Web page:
Opinion

Guest post: With The Punch we will celebrate journalism

In this guest posting, David Penberthy, editor of newly-launched The Punch explains what he and his team are trying to achieve.

The launch today of thepunch.com.au adds a new dimension to the Australian journalistic landscape and fills what we believe is a gap in the market for readers.  

There are many excellent opinion sites in Australia but there is no mainstream opinion site aimed at general readers with a love of broad discussion and debate.

Despite the explosion in the size and scope of the blogosphere, opinion sites in Australia are generally confined to a particular industry or field of interest – sites such as Breakfast Politics, which brilliantly serves the needs of political junkies, or Mumbrella, which does a great job covering media and marketing. Others such as Larvatus Prodeo or individual blogs by journalists such as Andrew Bolt or Tim Blair come at issues in a provocative and energetic way but from a generally set position on the ideological spectrum. And then there’s Crikey, which operates on the presumption that nothing good has ever come out of mainstream journalism.

The Punch has many aims, one of which is kind of novel in the current dour climate – to celebrate journalism. And not just News Limited journalism. The Punch is obviously owned and operated by News and will showcase the writing of journalists from around our company. But there are great writers at rival news organisations, with individual blogs, and there are people who write brilliantly but work in fields other than journalism. Many of them will be regular columnists for The Punch, providing exclusive, original content every day.

With our aggregation to news and opinion from elsewhere we will also link without prejudice to sites not owned by News, so that our site becomes a handy entry point for every Australian with a love of words, ideas and debate.

Our site is clean and simple and easy to use. We have avoided the clutter of sites overseas which have slavishly replicated every section of a general news structure and can leave readers overwhelmed. At any given time The Punch will feature 10 exclusive original posts on its homepage and 20 links to aggregated news and opinion. We will change the site throughout the day, “breaking” opinion the way other sites break news, delivering real-time analysis from ourselves and others on news events as they unfold. Readers can subscribe to a free morning email alerting them to the content at the start of each weekday.

While the site has been designed to let the writing speak for itself, and to use strong headlines around stills and video to tell a story, it will also use new mediums such as Twitter to deliver content to readers. We will try to do new things with journalism, some of which will hopefully work, some of which will inevitably fail. We will make some unintentional mistakes, and we will correct them. We will celebrate many people, and have a decent crack at others, and afford them a right of reply.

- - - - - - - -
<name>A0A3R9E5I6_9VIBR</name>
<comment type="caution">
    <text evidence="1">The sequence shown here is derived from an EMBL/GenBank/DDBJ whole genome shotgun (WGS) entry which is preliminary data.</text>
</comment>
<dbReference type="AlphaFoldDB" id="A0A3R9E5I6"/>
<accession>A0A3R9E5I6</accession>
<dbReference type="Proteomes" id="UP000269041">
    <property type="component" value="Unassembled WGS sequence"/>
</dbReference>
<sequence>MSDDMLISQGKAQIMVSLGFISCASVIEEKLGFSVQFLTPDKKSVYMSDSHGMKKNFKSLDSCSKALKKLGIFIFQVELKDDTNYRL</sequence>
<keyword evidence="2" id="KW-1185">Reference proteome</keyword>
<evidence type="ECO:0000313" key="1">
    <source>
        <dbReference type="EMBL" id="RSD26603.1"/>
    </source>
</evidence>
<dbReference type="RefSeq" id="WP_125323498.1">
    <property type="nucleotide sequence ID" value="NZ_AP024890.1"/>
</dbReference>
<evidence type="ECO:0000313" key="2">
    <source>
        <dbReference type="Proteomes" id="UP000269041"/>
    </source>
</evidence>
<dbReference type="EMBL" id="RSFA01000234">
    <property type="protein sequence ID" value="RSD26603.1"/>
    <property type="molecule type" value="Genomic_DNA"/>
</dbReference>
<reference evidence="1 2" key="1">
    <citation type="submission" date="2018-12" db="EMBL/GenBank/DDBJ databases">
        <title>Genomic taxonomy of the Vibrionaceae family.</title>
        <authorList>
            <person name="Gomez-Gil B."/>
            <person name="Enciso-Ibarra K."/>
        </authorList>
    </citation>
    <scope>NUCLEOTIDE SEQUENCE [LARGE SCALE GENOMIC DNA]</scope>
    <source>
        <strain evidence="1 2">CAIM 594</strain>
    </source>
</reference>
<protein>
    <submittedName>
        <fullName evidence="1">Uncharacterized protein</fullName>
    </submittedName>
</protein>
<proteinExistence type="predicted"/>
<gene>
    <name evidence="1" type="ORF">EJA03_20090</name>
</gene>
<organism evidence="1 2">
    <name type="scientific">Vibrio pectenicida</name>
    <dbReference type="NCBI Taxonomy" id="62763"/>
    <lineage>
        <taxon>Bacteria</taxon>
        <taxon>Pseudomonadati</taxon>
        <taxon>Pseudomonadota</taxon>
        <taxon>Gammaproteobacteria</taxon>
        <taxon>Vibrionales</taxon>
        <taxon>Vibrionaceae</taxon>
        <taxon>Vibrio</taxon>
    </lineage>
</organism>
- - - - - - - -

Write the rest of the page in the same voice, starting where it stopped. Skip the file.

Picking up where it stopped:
We will take a lateral and permissive approach to advertising and are well-up for creative executions which may struggle to find acceptance on conventional news sites.

We will encourage readers to log on as themselves, not just to encourage civil debate, but to give them the chance to become contributors also. Unless we’re asked a question, we will butt out of the readers’ section and let them have their say.

Politics will be the backbone of the site but it will in not be limited to politics. As today’s edition demonstrates, at any given time the conversation may range from the politics of group sex to the unfairness of modern cricket, the flawed defence by civil libertarians of biker gangs, the full-cream fascists running our trendier coffee shops and the commercialisation of Kokoda.

Our political contributors include Mike Rann, Maxine McKew, Anthony Albanese, Joe Hockey, Mark Arbib, Nick Xenophon, Barnaby Joyce, Bronwyn Bishop and Peter Dutton, as well as Mark Textor, Peter Lewis and Tim Gartrell. Our sportswriters include Kate Ellis, Ben Buckley, Anthony Sharwood and Luke Foley, on business and economics we have Clive Mathieson, Steve Keen, Frank Zumbo and Cameron England, and a broad suite of writers including Catharine Lumby, Tracey Spicer, Fergus Linehan, Ed Charles, Matt Kirkegaard and Nedahl Stelio covering entertainment, technology, food, fashion and trends.

The Punch will also include exclusive original content from established and emerging News Limited journalists as well as journos from other outlets including Leigh Sales from the ABC and Fiona Connolly from ACP.

It is a free site but down the track may examine a subscription model – not to bar readers from continuing to access it unless they pay, but to offer additional premium content for a reasonable fee.

We have billed The Punch as Australia’s Best Conversation. We intend to honour that promise.

David Penberthy, is Editor of The Punch, which launched today

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